Hey! I was at a market research and insights conference 2 weeks ago. I was invited to give a keynote presentation and to “create a booth.” It was a lot of fun. I even won the award for best exhibitor. I wrote about it on my website. A lot of conversations I had with people started something like, “What are you doing here?” They wanted to know why me, an artist, was sitting in a market research exhibition hall. They sometimes even asked me what I was hoping to get out of it. Sometimes people didn’t even speak to me. They just looked at me quizzically. And then, when they couldn’t process how I fitted in, moved on. Those that did stop to chat got free art and stickers. I told them about my art, asked them questions, and heard interesting stories. Hopefully, I made their days a little less business-oriented, and slightly more fun.
But it got me thinking. Not many people get to do what they love all day, every day. I did that for 3 days in a row. No emails. No iPad even. I doodled and painted, chatted, and ate good food. All in a beautiful old venue in Amsterdam. This was me doing what I love. Whereas, most people I chatted to were there as a means to an end. It was a stepping stone to something else—getting what they wanted, attracting more business, learning how to do what they do better. So, in hindsight, when people asked me why I was there, I should’ve said, “Because this is what I love to do. This is the point. This is where I’ve always wanted to get to. This is what I want to do when I retire. This is THE END in and of itself.” I don’t know if that would make sense to everyone. I don’t think many people know what they want, or where the end is. But if you do know where your end is, spend as much time doing it, even before you “get there”, as possible. If it’s only 10 minutes a week, so be it.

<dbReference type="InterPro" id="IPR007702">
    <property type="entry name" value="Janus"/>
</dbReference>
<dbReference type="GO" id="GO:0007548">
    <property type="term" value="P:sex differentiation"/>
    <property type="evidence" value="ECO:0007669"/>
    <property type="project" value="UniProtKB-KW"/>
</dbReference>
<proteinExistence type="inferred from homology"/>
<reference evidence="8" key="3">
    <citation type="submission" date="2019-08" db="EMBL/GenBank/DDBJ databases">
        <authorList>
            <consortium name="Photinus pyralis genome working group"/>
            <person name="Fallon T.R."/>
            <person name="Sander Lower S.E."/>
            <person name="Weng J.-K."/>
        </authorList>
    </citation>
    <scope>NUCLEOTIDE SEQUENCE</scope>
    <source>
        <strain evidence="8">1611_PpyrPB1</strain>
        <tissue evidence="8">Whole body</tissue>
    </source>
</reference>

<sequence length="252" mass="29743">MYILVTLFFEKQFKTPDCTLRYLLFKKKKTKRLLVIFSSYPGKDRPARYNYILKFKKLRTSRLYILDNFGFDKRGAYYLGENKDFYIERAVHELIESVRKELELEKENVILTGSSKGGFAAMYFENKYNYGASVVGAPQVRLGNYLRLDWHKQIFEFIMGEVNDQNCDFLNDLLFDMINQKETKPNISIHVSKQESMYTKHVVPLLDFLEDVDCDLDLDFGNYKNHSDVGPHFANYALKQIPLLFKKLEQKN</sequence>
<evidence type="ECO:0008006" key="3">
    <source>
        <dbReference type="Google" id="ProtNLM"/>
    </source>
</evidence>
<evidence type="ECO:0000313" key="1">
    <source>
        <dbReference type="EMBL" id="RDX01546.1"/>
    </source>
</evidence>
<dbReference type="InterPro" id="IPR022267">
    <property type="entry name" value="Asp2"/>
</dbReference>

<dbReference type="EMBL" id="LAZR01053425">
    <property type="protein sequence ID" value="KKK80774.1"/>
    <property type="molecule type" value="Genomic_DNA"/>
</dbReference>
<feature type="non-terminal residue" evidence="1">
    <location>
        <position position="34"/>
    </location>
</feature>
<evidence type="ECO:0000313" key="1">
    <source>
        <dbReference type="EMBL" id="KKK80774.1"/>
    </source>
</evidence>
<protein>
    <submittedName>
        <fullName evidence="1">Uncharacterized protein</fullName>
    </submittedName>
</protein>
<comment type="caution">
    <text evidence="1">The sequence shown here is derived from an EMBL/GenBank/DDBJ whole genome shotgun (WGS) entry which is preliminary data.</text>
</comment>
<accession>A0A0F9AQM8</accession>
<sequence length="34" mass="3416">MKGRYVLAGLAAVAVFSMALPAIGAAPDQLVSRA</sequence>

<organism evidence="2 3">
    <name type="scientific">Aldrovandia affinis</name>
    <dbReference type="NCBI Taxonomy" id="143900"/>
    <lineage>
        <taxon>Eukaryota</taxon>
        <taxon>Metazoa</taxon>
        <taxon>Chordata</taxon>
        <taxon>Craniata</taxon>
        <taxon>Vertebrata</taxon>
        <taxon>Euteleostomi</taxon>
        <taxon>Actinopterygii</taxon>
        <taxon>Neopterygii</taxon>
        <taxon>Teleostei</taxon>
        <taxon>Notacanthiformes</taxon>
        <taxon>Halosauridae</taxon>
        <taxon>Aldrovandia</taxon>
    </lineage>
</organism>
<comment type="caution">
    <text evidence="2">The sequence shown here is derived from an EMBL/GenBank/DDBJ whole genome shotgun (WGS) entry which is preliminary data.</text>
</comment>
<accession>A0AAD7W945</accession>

I’m working on 2 big things right now (not 12 like I’ve done in the past): my NFT class and my LIMINA NFT project.
But I have done some small things in-between these big projects: